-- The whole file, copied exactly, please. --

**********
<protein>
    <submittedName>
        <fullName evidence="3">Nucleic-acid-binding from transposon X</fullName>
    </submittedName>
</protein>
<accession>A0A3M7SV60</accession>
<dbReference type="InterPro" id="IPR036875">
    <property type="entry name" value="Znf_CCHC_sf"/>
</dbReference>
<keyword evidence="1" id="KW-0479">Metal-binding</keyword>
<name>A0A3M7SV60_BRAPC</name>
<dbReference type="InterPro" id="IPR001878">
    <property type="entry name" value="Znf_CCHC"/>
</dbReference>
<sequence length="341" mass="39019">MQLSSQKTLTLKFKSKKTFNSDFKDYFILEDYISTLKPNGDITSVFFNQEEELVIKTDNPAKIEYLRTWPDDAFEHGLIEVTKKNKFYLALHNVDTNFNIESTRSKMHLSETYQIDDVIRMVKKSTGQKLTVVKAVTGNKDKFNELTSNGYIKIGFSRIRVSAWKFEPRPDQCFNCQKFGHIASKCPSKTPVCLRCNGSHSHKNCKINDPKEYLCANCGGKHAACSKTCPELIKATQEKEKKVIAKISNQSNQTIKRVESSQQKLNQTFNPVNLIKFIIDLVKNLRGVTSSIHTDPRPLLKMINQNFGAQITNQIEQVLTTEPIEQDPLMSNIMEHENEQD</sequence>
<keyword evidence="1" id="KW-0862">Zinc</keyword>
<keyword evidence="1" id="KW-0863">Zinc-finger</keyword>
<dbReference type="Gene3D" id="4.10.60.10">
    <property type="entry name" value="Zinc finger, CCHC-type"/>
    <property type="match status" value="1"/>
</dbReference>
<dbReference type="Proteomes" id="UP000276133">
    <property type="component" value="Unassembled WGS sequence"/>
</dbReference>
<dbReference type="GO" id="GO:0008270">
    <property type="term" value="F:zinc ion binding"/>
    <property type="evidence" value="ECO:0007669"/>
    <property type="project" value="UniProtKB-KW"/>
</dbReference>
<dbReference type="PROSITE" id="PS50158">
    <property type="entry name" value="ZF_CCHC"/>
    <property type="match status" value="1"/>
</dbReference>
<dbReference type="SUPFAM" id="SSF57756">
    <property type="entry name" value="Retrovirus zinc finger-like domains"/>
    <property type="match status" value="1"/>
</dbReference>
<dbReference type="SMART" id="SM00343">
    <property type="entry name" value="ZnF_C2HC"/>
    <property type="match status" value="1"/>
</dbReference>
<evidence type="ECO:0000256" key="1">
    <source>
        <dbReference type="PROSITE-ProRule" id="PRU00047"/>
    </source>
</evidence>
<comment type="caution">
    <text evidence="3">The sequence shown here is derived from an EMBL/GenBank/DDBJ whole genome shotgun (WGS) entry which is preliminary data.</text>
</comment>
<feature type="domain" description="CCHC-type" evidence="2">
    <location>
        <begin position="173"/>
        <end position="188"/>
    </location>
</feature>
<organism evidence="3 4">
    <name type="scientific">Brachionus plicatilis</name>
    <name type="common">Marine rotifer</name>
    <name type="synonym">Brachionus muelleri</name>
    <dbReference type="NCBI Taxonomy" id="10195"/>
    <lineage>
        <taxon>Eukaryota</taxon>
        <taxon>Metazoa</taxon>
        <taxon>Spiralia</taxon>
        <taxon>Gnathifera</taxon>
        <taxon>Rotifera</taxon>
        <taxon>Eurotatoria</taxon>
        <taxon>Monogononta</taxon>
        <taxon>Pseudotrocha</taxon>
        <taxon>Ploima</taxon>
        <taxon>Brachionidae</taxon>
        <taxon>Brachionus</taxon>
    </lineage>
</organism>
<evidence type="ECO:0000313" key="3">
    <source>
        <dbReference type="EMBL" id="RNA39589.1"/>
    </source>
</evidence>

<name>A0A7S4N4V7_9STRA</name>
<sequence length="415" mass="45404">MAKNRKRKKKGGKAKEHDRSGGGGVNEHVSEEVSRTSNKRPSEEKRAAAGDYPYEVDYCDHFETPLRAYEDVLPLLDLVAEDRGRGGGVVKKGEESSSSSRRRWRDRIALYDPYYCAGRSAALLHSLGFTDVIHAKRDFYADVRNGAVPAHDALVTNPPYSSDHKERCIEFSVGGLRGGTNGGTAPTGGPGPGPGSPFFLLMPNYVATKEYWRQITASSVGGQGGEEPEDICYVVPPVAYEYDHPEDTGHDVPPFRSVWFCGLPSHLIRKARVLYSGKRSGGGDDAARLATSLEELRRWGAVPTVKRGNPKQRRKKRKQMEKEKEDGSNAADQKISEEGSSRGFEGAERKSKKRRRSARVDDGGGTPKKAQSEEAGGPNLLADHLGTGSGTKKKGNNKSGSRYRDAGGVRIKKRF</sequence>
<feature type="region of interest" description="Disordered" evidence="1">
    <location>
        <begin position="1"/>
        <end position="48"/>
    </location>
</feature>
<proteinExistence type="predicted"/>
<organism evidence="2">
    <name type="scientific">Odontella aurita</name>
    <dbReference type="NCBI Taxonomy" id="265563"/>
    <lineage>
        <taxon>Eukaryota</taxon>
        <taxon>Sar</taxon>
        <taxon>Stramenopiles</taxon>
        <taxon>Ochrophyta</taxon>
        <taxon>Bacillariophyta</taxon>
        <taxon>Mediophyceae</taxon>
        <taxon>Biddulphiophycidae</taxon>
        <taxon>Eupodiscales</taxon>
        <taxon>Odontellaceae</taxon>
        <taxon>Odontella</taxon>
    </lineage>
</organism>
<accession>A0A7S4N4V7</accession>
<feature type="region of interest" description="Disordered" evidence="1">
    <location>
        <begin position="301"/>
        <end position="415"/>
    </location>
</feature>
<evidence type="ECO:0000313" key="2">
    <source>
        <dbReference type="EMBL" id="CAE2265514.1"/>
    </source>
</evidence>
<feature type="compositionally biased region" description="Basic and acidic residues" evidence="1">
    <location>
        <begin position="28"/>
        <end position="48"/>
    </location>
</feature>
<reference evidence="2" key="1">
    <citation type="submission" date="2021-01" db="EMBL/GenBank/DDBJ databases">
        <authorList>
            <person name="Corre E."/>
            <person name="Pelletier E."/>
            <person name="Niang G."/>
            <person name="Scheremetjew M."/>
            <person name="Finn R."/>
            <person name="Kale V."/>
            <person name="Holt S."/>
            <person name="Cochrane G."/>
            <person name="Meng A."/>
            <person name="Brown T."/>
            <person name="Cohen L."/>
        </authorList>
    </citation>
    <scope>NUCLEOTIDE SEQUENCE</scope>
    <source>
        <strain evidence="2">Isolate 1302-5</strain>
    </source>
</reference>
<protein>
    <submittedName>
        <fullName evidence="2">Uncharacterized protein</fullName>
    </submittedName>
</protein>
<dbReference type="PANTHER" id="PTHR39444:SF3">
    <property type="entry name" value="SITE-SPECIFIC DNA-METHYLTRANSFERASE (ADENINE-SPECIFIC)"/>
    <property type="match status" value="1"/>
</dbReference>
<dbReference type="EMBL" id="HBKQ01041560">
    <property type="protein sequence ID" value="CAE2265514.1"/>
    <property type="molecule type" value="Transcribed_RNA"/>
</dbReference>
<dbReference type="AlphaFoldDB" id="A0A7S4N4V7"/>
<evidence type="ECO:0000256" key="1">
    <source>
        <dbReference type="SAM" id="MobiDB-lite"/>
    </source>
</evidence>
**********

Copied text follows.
<protein>
    <submittedName>
        <fullName evidence="3">Nucleic-acid-binding from transposon X</fullName>
    </submittedName>
</protein>
<accession>A0A3M7SV60</accession>
<dbReference type="InterPro" id="IPR036875">
    <property type="entry name" value="Znf_CCHC_sf"/>
</dbReference>
<keyword evidence="1" id="KW-0479">Metal-binding</keyword>
<name>A0A3M7SV60_BRAPC</name>
<dbReference type="InterPro" id="IPR001878">
    <property type="entry name" value="Znf_CCHC"/>
</dbReference>
<sequence length="341" mass="39019">MQLSSQKTLTLKFKSKKTFNSDFKDYFILEDYISTLKPNGDITSVFFNQEEELVIKTDNPAKIEYLRTWPDDAFEHGLIEVTKKNKFYLALHNVDTNFNIESTRSKMHLSETYQIDDVIRMVKKSTGQKLTVVKAVTGNKDKFNELTSNGYIKIGFSRIRVSAWKFEPRPDQCFNCQKFGHIASKCPSKTPVCLRCNGSHSHKNCKINDPKEYLCANCGGKHAACSKTCPELIKATQEKEKKVIAKISNQSNQTIKRVESSQQKLNQTFNPVNLIKFIIDLVKNLRGVTSSIHTDPRPLLKMINQNFGAQITNQIEQVLTTEPIEQDPLMSNIMEHENEQD</sequence>
<keyword evidence="1" id="KW-0862">Zinc</keyword>
<keyword evidence="1" id="KW-0863">Zinc-finger</keyword>
<dbReference type="Gene3D" id="4.10.60.10">
    <property type="entry name" value="Zinc finger, CCHC-type"/>
    <property type="match status" value="1"/>
</dbReference>
<dbReference type="Proteomes" id="UP000276133">
    <property type="component" value="Unassembled WGS sequence"/>
</dbReference>
<dbReference type="GO" id="GO:0008270">
    <property type="term" value="F:zinc ion binding"/>
    <property type="evidence" value="ECO:0007669"/>
    <property type="project" value="UniProtKB-KW"/>
</dbReference>
<dbReference type="PROSITE" id="PS50158">
    <property type="entry name" value="ZF_CCHC"/>
    <property type="match status" value="1"/>
</dbReference>
<dbReference type="SUPFAM" id="SSF57756">
    <property type="entry name" value="Retrovirus zinc finger-like domains"/>
    <property type="match status" value="1"/>
</dbReference>
<dbReference type="SMART" id="SM00343">
    <property type="entry name" value="ZnF_C2HC"/>
    <property type="match status" value="1"/>
</dbReference>
<evidence type="ECO:0000256" key="1">
    <source>
        <dbReference type="PROSITE-ProRule" id="PRU00047"/>
    </source>
</evidence>
<comment type="caution">
    <text evidence="3">The sequence shown here is derived from an EMBL/GenBank/DDBJ whole genome shotgun (WGS) entry which is preliminary data.</text>
</comment>
<feature type="domain" description="CCHC-type" evidence="2">
    <location>
        <begin position="173"/>
        <end position="188"/>
    </location>
</feature>
<organism evidence="3 4">
    <name type="scientific">Brachionus plicatilis</name>
    <name type="common">Marine rotifer</name>
    <name type="synonym">Brachionus muelleri</name>
    <dbReference type="NCBI Taxonomy" id="10195"/>
    <lineage>
        <taxon>Eukaryota</taxon>
        <taxon>Metazoa</taxon>
        <taxon>Spiralia</taxon>
        <taxon>Gnathifera</taxon>
        <taxon>Rotifera</taxon>
        <taxon>Eurotatoria</taxon>
        <taxon>Monogononta</taxon>
        <taxon>Pseudotrocha</taxon>
        <taxon>Ploima</taxon>
        <taxon>Brachionidae</taxon>
        <taxon>Brachionus</taxon>
    </lineage>
</organism>
<evidence type="ECO:0000313" key="3">
    <source>
        <dbReference type="EMBL" id="RNA39589.1"/>
    </source>
</evidence>

<name>A0A7S4N4V7_9STRA</name>
<sequence length="415" mass="45404">MAKNRKRKKKGGKAKEHDRSGGGGVNEHVSEEVSRTSNKRPSEEKRAAAGDYPYEVDYCDHFETPLRAYEDVLPLLDLVAEDRGRGGGVVKKGEESSSSSRRRWRDRIALYDPYYCAGRSAALLHSLGFTDVIHAKRDFYADVRNGAVPAHDALVTNPPYSSDHKERCIEFSVGGLRGGTNGGTAPTGGPGPGPGSPFFLLMPNYVATKEYWRQITASSVGGQGGEEPEDICYVVPPVAYEYDHPEDTGHDVPPFRSVWFCGLPSHLIRKARVLYSGKRSGGGDDAARLATSLEELRRWGAVPTVKRGNPKQRRKKRKQMEKEKEDGSNAADQKISEEGSSRGFEGAERKSKKRRRSARVDDGGGTPKKAQSEEAGGPNLLADHLGTGSGTKKKGNNKSGSRYRDAGGVRIKKRF</sequence>
<feature type="region of interest" description="Disordered" evidence="1">
    <location>
        <begin position="1"/>
        <end position="48"/>
    </location>
</feature>
<proteinExistence type="predicted"/>
<organism evidence="2">
    <name type="scientific">Odontella aurita</name>
    <dbReference type="NCBI Taxonomy" id="265563"/>
    <lineage>
        <taxon>Eukaryota</taxon>
        <taxon>Sar</taxon>
        <taxon>Stramenopiles</taxon>
        <taxon>Ochrophyta</taxon>
        <taxon>Bacillariophyta</taxon>
        <taxon>Mediophyceae</taxon>
        <taxon>Biddulphiophycidae</taxon>
        <taxon>Eupodiscales</taxon>
        <taxon>Odontellaceae</taxon>
        <taxon>Odontella</taxon>
    </lineage>
</organism>
<accession>A0A7S4N4V7</accession>
<feature type="region of interest" description="Disordered" evidence="1">
    <location>
        <begin position="301"/>
        <end position="415"/>
    </location>
</feature>
<evidence type="ECO:0000313" key="2">
    <source>
        <dbReference type="EMBL" id="CAE2265514.1"/>
    </source>
</evidence>
<feature type="compositionally biased region" description="Basic and acidic residues" evidence="1">
    <location>
        <begin position="28"/>
        <end position="48"/>
    </location>
</feature>
<reference evidence="2" key="1">
    <citation type="submission" date="2021-01" db="EMBL/GenBank/DDBJ databases">
        <authorList>
            <person name="Corre E."/>
            <person name="Pelletier E."/>
            <person name="Niang G."/>
            <person name="Scheremetjew M."/>
            <person name="Finn R."/>
            <person name="Kale V."/>
            <person name="Holt S."/>
            <person name="Cochrane G."/>
            <person name="Meng A."/>
            <person name="Brown T."/>
            <person name="Cohen L."/>
        </authorList>
    </citation>
    <scope>NUCLEOTIDE SEQUENCE</scope>
    <source>
        <strain evidence="2">Isolate 1302-5</strain>
    </source>
</reference>
<protein>
    <submittedName>
        <fullName evidence="2">Uncharacterized protein</fullName>
    </submittedName>
</protein>
<dbReference type="PANTHER" id="PTHR39444:SF3">
    <property type="entry name" value="SITE-SPECIFIC DNA-METHYLTRANSFERASE (ADENINE-SPECIFIC)"/>
    <property type="match status" value="1"/>
</dbReference>
<dbReference type="EMBL" id="HBKQ01041560">
    <property type="protein sequence ID" value="CAE2265514.1"/>
    <property type="molecule type" value="Transcribed_RNA"/>
</dbReference>
<dbReference type="AlphaFoldDB" id="A0A7S4N4V7"/>
<evidence type="ECO:0000256" key="1">
    <source>
        <dbReference type="SAM" id="MobiDB-lite"/>
    </source>
</evidence>